History is an ongoing process; the passage of time not only creating it but constantly shifting our perspectives so that often what we once thought of a solidly known about our history becomes debatable once again. Add to this changeableness the constant discovery of new evidence and the frustration of putting anything in as permanent a form as print can be great. For an excellent example of this have a read of the Rev Salmon case.
One value of a permanently but easily changeable website is that new material and new perspectives can be constantly added without needing to start all over again. More important is the point that we must constantly question on every level what we think we know about history. This begins with thinking not only about what we know but also about what we don’t know.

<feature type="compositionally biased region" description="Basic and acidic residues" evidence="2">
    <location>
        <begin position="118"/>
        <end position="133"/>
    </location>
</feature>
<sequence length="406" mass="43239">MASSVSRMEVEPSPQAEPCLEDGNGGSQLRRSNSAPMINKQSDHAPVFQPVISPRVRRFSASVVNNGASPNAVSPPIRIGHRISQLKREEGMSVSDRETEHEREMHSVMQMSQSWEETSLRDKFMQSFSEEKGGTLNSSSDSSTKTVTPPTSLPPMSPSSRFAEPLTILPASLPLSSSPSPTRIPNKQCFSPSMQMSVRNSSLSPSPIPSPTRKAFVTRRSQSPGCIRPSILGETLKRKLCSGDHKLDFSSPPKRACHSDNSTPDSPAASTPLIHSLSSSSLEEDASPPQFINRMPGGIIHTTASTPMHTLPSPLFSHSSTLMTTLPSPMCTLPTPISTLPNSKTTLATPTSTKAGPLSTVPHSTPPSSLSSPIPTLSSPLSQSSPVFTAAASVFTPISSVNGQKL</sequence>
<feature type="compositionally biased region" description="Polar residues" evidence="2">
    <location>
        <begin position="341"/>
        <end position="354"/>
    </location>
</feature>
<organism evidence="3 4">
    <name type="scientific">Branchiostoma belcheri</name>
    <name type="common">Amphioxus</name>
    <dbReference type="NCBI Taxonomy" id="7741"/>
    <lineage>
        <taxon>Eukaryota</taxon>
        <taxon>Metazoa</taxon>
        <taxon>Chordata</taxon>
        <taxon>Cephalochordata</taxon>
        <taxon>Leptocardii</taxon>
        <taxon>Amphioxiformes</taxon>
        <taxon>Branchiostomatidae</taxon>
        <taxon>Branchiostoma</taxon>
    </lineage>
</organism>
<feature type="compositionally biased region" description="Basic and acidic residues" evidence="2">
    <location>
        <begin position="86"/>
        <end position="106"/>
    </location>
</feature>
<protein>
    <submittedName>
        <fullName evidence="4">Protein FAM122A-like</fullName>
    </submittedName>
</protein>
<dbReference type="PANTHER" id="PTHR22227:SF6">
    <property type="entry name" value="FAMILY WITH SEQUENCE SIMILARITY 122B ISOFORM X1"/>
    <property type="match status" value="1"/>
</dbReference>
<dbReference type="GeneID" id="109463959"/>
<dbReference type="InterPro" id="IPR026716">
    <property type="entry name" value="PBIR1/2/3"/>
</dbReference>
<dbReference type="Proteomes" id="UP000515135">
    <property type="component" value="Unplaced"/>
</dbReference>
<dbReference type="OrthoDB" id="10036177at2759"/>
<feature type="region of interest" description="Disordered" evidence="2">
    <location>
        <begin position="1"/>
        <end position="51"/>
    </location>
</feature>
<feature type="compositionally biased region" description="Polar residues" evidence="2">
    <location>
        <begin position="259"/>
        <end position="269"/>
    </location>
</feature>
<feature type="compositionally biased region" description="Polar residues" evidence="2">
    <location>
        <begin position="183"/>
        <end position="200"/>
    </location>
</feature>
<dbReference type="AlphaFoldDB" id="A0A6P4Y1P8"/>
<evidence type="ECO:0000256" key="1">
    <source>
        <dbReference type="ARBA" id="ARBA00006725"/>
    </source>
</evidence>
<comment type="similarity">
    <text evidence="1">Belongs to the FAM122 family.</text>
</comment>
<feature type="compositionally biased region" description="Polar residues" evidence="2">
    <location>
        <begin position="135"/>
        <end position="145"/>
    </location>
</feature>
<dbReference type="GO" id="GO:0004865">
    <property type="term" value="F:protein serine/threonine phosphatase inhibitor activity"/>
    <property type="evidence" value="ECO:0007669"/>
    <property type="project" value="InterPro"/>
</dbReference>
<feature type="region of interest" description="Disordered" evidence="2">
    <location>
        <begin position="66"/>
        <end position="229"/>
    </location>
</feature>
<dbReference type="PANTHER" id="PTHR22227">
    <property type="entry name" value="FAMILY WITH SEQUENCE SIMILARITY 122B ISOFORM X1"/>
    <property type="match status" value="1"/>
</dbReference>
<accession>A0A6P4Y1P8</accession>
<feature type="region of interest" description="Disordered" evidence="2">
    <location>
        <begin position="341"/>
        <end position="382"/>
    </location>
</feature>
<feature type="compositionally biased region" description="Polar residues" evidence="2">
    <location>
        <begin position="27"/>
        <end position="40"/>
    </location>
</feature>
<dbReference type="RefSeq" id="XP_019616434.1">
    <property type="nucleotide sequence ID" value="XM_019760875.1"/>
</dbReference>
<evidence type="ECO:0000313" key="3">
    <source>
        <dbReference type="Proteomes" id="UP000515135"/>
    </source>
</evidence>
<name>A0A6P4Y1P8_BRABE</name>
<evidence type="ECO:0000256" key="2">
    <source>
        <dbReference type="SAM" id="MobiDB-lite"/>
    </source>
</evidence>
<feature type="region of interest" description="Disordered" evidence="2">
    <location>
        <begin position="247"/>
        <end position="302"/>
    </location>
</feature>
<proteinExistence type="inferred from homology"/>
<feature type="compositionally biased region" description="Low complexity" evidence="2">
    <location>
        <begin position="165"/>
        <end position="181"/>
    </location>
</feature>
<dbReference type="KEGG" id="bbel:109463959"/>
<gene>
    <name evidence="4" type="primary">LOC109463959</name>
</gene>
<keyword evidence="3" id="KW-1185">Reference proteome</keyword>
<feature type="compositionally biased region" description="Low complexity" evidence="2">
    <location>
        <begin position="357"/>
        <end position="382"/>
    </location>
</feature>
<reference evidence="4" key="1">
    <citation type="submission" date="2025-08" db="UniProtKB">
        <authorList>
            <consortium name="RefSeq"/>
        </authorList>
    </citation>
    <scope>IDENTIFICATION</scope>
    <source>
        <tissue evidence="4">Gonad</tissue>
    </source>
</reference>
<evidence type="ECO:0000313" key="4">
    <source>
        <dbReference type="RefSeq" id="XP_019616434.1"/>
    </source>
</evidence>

After considering what is missing we need also consider the many lies our sources tell us – intentionally or otherwise. Just think about how casually we reply to a question such as ‘How are you?’ How often do we answer truthfully? The immensity of the number of untruths that appear in newspaper reports, government files, speeches, diaries and various other historical sources can lead to despair of arriving at any kind of historical truth – whatever that might mean.